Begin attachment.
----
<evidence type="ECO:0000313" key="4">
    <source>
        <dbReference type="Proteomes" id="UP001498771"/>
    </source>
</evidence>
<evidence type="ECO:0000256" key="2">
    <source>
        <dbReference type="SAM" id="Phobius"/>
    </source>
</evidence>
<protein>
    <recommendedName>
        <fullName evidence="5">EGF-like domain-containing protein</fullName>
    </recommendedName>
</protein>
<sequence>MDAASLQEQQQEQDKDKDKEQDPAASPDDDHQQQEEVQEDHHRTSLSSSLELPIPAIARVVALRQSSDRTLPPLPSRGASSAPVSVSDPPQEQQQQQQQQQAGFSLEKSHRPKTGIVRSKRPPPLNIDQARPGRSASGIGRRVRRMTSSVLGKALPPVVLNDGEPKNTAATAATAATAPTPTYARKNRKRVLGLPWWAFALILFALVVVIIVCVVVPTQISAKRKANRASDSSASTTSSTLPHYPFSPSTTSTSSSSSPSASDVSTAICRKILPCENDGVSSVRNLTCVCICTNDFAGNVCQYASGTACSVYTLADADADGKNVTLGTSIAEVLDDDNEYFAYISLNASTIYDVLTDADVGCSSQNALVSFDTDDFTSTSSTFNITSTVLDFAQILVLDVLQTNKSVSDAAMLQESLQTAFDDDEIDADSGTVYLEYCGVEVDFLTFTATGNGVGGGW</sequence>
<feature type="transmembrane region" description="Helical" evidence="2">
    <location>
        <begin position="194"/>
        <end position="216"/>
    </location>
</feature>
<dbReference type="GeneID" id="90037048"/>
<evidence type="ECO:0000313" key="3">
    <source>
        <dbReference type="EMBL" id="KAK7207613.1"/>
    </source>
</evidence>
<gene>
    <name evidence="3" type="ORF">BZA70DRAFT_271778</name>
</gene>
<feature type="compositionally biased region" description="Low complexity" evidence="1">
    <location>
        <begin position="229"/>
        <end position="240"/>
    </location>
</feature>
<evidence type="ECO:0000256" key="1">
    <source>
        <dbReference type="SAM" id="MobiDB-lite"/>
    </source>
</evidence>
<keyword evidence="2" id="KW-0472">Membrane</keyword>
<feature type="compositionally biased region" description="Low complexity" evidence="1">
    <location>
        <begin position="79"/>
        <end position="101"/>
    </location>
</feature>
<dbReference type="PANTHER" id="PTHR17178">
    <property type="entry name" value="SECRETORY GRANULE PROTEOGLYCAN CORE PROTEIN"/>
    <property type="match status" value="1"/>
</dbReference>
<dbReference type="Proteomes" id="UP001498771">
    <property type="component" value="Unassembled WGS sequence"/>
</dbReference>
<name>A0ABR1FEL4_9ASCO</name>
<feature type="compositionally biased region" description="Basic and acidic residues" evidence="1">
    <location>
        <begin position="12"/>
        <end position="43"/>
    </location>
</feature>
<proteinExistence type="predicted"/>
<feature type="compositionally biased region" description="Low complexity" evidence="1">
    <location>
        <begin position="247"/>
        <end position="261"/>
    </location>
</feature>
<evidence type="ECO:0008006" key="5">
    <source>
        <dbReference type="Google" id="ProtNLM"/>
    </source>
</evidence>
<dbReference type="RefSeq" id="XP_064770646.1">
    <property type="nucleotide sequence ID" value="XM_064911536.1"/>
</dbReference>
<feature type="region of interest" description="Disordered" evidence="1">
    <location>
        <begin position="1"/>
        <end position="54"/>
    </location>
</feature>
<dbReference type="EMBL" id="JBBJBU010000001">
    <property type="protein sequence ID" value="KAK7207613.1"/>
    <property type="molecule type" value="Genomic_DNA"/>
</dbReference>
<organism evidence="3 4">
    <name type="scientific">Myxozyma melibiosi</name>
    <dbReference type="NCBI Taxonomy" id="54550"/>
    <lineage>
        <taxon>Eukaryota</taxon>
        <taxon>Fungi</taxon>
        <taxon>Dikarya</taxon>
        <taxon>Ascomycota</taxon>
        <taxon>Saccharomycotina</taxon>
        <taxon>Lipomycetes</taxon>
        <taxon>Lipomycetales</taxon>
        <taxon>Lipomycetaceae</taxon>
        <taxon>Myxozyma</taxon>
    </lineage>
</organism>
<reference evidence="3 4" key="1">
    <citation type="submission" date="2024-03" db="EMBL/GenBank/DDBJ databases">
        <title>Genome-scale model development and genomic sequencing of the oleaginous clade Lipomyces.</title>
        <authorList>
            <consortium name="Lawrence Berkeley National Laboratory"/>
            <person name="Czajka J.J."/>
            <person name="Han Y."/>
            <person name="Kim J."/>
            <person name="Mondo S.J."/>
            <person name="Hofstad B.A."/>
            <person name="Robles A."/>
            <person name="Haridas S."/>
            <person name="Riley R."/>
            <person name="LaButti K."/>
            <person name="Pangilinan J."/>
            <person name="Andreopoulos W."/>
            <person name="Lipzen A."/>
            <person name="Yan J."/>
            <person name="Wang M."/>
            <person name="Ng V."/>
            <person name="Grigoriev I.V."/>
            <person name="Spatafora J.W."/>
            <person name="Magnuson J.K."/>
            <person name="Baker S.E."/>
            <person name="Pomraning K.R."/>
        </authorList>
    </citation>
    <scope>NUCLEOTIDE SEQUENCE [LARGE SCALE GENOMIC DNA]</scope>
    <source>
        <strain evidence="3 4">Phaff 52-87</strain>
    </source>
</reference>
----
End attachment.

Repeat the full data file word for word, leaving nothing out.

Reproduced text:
<evidence type="ECO:0000313" key="4">
    <source>
        <dbReference type="Proteomes" id="UP001498771"/>
    </source>
</evidence>
<evidence type="ECO:0000256" key="2">
    <source>
        <dbReference type="SAM" id="Phobius"/>
    </source>
</evidence>
<protein>
    <recommendedName>
        <fullName evidence="5">EGF-like domain-containing protein</fullName>
    </recommendedName>
</protein>
<sequence>MDAASLQEQQQEQDKDKDKEQDPAASPDDDHQQQEEVQEDHHRTSLSSSLELPIPAIARVVALRQSSDRTLPPLPSRGASSAPVSVSDPPQEQQQQQQQQQAGFSLEKSHRPKTGIVRSKRPPPLNIDQARPGRSASGIGRRVRRMTSSVLGKALPPVVLNDGEPKNTAATAATAATAPTPTYARKNRKRVLGLPWWAFALILFALVVVIIVCVVVPTQISAKRKANRASDSSASTTSSTLPHYPFSPSTTSTSSSSSPSASDVSTAICRKILPCENDGVSSVRNLTCVCICTNDFAGNVCQYASGTACSVYTLADADADGKNVTLGTSIAEVLDDDNEYFAYISLNASTIYDVLTDADVGCSSQNALVSFDTDDFTSTSSTFNITSTVLDFAQILVLDVLQTNKSVSDAAMLQESLQTAFDDDEIDADSGTVYLEYCGVEVDFLTFTATGNGVGGGW</sequence>
<feature type="transmembrane region" description="Helical" evidence="2">
    <location>
        <begin position="194"/>
        <end position="216"/>
    </location>
</feature>
<dbReference type="GeneID" id="90037048"/>
<evidence type="ECO:0000313" key="3">
    <source>
        <dbReference type="EMBL" id="KAK7207613.1"/>
    </source>
</evidence>
<gene>
    <name evidence="3" type="ORF">BZA70DRAFT_271778</name>
</gene>
<feature type="compositionally biased region" description="Low complexity" evidence="1">
    <location>
        <begin position="229"/>
        <end position="240"/>
    </location>
</feature>
<evidence type="ECO:0000256" key="1">
    <source>
        <dbReference type="SAM" id="MobiDB-lite"/>
    </source>
</evidence>
<keyword evidence="2" id="KW-0472">Membrane</keyword>
<feature type="compositionally biased region" description="Low complexity" evidence="1">
    <location>
        <begin position="79"/>
        <end position="101"/>
    </location>
</feature>
<dbReference type="PANTHER" id="PTHR17178">
    <property type="entry name" value="SECRETORY GRANULE PROTEOGLYCAN CORE PROTEIN"/>
    <property type="match status" value="1"/>
</dbReference>
<dbReference type="Proteomes" id="UP001498771">
    <property type="component" value="Unassembled WGS sequence"/>
</dbReference>
<name>A0ABR1FEL4_9ASCO</name>
<feature type="compositionally biased region" description="Basic and acidic residues" evidence="1">
    <location>
        <begin position="12"/>
        <end position="43"/>
    </location>
</feature>
<proteinExistence type="predicted"/>
<feature type="compositionally biased region" description="Low complexity" evidence="1">
    <location>
        <begin position="247"/>
        <end position="261"/>
    </location>
</feature>
<evidence type="ECO:0008006" key="5">
    <source>
        <dbReference type="Google" id="ProtNLM"/>
    </source>
</evidence>
<dbReference type="RefSeq" id="XP_064770646.1">
    <property type="nucleotide sequence ID" value="XM_064911536.1"/>
</dbReference>
<feature type="region of interest" description="Disordered" evidence="1">
    <location>
        <begin position="1"/>
        <end position="54"/>
    </location>
</feature>
<dbReference type="EMBL" id="JBBJBU010000001">
    <property type="protein sequence ID" value="KAK7207613.1"/>
    <property type="molecule type" value="Genomic_DNA"/>
</dbReference>
<organism evidence="3 4">
    <name type="scientific">Myxozyma melibiosi</name>
    <dbReference type="NCBI Taxonomy" id="54550"/>
    <lineage>
        <taxon>Eukaryota</taxon>
        <taxon>Fungi</taxon>
        <taxon>Dikarya</taxon>
        <taxon>Ascomycota</taxon>
        <taxon>Saccharomycotina</taxon>
        <taxon>Lipomycetes</taxon>
        <taxon>Lipomycetales</taxon>
        <taxon>Lipomycetaceae</taxon>
        <taxon>Myxozyma</taxon>
    </lineage>
</organism>
<reference evidence="3 4" key="1">
    <citation type="submission" date="2024-03" db="EMBL/GenBank/DDBJ databases">
        <title>Genome-scale model development and genomic sequencing of the oleaginous clade Lipomyces.</title>
        <authorList>
            <consortium name="Lawrence Berkeley National Laboratory"/>
            <person name="Czajka J.J."/>
            <person name="Han Y."/>
            <person name="Kim J."/>
            <person name="Mondo S.J."/>
            <person name="Hofstad B.A."/>
            <person name="Robles A."/>
            <person name="Haridas S."/>
            <person name="Riley R."/>
            <person name="LaButti K."/>
            <person name="Pangilinan J."/>
            <person name="Andreopoulos W."/>
            <person name="Lipzen A."/>
            <person name="Yan J."/>
            <person name="Wang M."/>
            <person name="Ng V."/>
            <person name="Grigoriev I.V."/>
            <person name="Spatafora J.W."/>
            <person name="Magnuson J.K."/>
            <person name="Baker S.E."/>
            <person name="Pomraning K.R."/>
        </authorList>
    </citation>
    <scope>NUCLEOTIDE SEQUENCE [LARGE SCALE GENOMIC DNA]</scope>
    <source>
        <strain evidence="3 4">Phaff 52-87</strain>
    </source>
</reference>